When the federal, state and local governments in Florida and Texas total the bills from hurricanes Irma and Harvey, the Federal Reserve is going to be forced to put any further interest rates this year on hold, closely watched contrarian strategist Mark Grant told CNBC on Monday.
“With the cost of Harvey and now the cost of Irma, I think there’s going to be a market reaction,” Grant said, arguing government officials will be under intense pressure because of the cost of emergency and recovery services. “I think the Fed is going to stop, meaning the Fed is not going to call for any more rate hikes now.”
In fact, he said, if the storm damage is “severe enough,” the central bank may lower rates, so governments can get access to cheaper borrowing costs for the rebuilding efforts. Perhaps, that’s why U.S. stock futures were up more than 100 points in Monday’s premarket trading.
Goldman Sachs said Hurricane Harvey, which deluged Houston with days of torrential rain and flooding last month, is expected to be one of the costliest disasters in postwar U.S. history, and its aftermath is likely to be a drag on third-quarter economic growth by a full percentage point.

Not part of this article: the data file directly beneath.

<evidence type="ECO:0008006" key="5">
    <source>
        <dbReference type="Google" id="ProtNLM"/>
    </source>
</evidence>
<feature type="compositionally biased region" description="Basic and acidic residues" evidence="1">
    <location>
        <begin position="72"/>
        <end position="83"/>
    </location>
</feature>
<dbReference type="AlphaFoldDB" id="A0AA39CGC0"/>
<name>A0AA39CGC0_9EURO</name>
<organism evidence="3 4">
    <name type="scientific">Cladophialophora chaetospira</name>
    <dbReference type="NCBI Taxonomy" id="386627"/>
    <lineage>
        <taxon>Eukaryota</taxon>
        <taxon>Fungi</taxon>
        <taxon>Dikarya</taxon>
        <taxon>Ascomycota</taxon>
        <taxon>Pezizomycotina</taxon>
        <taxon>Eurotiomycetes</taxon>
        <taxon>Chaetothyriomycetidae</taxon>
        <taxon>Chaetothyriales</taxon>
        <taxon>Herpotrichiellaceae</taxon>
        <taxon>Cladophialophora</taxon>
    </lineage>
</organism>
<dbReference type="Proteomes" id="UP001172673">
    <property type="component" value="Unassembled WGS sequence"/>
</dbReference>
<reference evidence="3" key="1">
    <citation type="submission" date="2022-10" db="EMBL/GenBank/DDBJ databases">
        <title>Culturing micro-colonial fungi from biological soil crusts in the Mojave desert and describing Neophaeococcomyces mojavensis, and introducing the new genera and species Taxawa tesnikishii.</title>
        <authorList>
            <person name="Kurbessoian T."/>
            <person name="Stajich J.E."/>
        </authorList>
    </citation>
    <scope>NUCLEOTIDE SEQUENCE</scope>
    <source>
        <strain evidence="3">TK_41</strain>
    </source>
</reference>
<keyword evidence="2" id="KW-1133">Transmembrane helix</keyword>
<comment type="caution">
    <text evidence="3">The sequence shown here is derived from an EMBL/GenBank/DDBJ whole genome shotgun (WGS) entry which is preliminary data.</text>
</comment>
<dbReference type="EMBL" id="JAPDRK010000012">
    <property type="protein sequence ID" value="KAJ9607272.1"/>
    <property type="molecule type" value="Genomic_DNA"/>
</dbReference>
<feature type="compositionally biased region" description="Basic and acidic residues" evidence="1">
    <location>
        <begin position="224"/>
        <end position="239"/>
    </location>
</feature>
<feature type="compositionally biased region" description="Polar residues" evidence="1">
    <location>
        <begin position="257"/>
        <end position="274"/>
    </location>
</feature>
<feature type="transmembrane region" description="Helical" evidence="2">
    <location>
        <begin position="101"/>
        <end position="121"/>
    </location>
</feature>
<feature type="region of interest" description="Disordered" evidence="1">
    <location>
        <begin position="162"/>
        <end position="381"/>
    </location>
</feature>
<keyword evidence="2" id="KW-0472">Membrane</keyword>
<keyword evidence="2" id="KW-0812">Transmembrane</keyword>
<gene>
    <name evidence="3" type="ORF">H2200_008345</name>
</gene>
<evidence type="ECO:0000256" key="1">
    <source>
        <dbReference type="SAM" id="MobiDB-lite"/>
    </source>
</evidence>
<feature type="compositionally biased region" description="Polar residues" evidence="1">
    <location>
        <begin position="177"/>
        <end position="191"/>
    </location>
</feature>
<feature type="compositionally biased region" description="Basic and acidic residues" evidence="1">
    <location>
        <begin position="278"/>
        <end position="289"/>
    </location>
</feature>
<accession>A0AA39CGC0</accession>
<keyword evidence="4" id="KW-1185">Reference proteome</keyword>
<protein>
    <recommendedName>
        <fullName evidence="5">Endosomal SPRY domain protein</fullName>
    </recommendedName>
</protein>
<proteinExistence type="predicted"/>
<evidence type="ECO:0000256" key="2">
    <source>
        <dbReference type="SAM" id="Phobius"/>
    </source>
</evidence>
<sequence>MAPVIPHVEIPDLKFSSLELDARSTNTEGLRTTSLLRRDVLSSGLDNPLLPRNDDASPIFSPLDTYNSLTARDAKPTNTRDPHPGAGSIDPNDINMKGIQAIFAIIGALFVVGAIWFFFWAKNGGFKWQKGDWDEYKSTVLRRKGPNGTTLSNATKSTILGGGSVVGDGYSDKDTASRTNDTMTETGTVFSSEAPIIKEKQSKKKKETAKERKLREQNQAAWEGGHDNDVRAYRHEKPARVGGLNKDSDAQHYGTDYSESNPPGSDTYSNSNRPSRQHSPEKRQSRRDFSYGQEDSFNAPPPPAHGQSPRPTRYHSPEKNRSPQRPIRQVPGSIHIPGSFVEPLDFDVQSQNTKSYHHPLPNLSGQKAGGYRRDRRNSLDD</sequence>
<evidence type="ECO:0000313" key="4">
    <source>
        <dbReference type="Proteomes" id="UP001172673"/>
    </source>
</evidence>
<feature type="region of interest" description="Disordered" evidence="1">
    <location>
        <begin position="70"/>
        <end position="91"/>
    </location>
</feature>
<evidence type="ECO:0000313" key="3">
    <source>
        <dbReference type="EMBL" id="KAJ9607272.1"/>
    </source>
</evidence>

Grant, chief strategist at Hilltop Securities, said on “Squawk Box” that power outages were preventing him from sending out his daily market commentary, which he said goes to about 5,000 institutions in 48 countries.
Like many Florida residents, Grant evacuated Fort Lauderdale, along the state’s eastern shore about 34 miles north of Miami. He said he went north and inland to Ocala. “It’s normally about a 3½ hour trip from Fort Lauderdale to Ocala, where I am now in midstate. It took eight hours to get here with my three dogs.”
At the rest areas along the highways, he said, “There were 600, 700, 800 cars trying to get in” for gas and food. “It was a pretty horrendous experience.”
Grant does not expect to get back into his Fort Lauderdale house anytime soon. “There’s no power in the whole neighborhood around it. I’ve been informed I can’t get to my house, even if I wanted to try to get there, because the streets are four and five feet flooded.”
I’m stuck,” he said.
Hurricane Irma continued to hammer Florida early Monday, but the storm was losing strength. Once ranked as one of the most powerful hurricanes recorded in the Atlantic, Irma was about 60 miles north of Tampa, with carrying maximum sustained winds of 75 mph.
Irma knocked out power to nearly 4 million homes and businesses when it made landfall on Sunday, threatening millions more as it crept up the state’s west coast.
Georgia could be Irma’s next target, hitting the southwestern part of that state by Monday afternoon. It could dump up to 20 inches of rain, according to the National Weather Service
— CNBC’s Berkeley Lovelace and Reuters contributed to this report.
If hurricane damage is 'severe enough,' the Fed could actually lower rates, says strategist Mark Grant